I’d imagined that this couple would always be cute and sweet together, since they are both such understanding people who tend to be on the same wavelength, but I suppose even the sweetest of couples have their rough patches.

I do think that Eun Tak needs to learn how to be a little more overt in his expression and communication with Ah Reum, so that she can be assured that she is absolutely very important to him.

E11-12. I definitely think that Eun Tak needs to learn to be more communicative with Ah Reum, rather than assume that she would know things, because they work in the same hospital.

I’m glad, though, that Ah Reum doesn’t take Dong Hwa up on his offer to put on a show in order to make Eun Tak jealous.

I love how, when she realizes what Dong Hwa’s proposing, shuts him down immediately, saying that while it’s true that she’s mad at Eun Tak, it’s not right to test his feelings like that.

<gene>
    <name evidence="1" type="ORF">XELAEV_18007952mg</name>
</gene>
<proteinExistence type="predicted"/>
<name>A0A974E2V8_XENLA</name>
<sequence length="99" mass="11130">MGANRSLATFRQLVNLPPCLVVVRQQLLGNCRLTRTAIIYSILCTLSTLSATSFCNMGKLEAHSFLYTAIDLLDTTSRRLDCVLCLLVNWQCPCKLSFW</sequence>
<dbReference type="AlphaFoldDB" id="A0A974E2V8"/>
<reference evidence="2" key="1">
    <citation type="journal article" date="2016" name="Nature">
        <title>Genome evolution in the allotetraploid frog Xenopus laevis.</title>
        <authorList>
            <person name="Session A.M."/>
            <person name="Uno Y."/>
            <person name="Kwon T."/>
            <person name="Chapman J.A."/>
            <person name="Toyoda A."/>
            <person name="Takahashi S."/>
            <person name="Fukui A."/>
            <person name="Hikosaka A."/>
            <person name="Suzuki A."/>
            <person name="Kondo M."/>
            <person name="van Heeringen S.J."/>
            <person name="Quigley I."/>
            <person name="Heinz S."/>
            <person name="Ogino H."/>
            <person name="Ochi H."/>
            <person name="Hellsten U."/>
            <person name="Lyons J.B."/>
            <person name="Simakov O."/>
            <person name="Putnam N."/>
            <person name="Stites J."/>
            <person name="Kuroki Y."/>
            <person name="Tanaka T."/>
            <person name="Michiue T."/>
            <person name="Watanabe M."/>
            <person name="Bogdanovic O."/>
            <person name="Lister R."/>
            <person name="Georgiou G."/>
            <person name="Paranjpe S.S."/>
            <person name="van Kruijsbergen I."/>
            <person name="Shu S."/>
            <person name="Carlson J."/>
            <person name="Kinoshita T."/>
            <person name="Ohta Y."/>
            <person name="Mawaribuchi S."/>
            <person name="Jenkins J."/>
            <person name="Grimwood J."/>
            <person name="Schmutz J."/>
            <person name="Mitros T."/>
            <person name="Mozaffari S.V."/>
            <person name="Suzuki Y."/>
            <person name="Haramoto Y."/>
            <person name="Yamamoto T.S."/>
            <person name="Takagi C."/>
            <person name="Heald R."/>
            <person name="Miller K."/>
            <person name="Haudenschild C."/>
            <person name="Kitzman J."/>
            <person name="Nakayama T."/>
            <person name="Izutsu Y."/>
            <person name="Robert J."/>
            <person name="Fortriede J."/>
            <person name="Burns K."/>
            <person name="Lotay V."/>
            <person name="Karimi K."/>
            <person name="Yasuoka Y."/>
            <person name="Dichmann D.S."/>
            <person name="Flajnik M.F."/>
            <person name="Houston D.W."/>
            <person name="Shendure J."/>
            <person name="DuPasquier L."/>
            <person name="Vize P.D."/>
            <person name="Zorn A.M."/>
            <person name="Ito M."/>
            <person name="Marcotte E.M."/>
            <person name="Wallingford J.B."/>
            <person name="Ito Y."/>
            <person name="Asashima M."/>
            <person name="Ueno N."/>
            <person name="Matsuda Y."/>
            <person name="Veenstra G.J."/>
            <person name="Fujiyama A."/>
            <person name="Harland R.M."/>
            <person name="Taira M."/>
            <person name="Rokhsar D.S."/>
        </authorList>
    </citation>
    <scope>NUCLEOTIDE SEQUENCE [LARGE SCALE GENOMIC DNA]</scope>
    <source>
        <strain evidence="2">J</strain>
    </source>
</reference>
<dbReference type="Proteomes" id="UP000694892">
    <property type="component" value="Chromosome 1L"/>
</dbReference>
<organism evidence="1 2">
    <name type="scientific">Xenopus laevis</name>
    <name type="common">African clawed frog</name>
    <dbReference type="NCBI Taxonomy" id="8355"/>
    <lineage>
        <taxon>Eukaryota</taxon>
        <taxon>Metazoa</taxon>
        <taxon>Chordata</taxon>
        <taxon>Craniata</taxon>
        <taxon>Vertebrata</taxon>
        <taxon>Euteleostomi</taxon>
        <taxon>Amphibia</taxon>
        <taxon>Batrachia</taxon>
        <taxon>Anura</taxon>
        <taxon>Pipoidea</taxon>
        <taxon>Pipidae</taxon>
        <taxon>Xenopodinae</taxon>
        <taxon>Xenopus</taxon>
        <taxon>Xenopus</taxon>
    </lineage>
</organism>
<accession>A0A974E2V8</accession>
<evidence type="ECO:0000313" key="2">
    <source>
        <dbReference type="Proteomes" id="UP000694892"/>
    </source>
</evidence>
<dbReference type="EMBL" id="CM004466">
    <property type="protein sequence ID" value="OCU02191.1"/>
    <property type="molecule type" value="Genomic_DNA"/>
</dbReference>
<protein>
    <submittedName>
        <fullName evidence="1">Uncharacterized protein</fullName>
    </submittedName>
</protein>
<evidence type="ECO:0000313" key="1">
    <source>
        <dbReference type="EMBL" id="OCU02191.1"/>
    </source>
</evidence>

Gosh, I love Ah Reum. She is just the sweetest, and such a pure soul. 🥰


Jin Kyung as Nurse Oh

Even though we don’t get an arc specifically focusing on Nurse Oh, I do consider Nurse Oh to be one of our MVP characters, this season.

Without her sharp ability to observe and analyze what’s going on, and her proactiveness in suggesting course of action to the persons in charge, I feel like a lot more could have gone wrong, for our characters.

Here’s just one example, where I feel like Nurse Oh was an unspoken hero.


E7. I’m relieved that Nurse Oh pushes for Master Kim to be called in to treat the gunshot patient the way she does, in spite of Dr. Cha’s displeasure.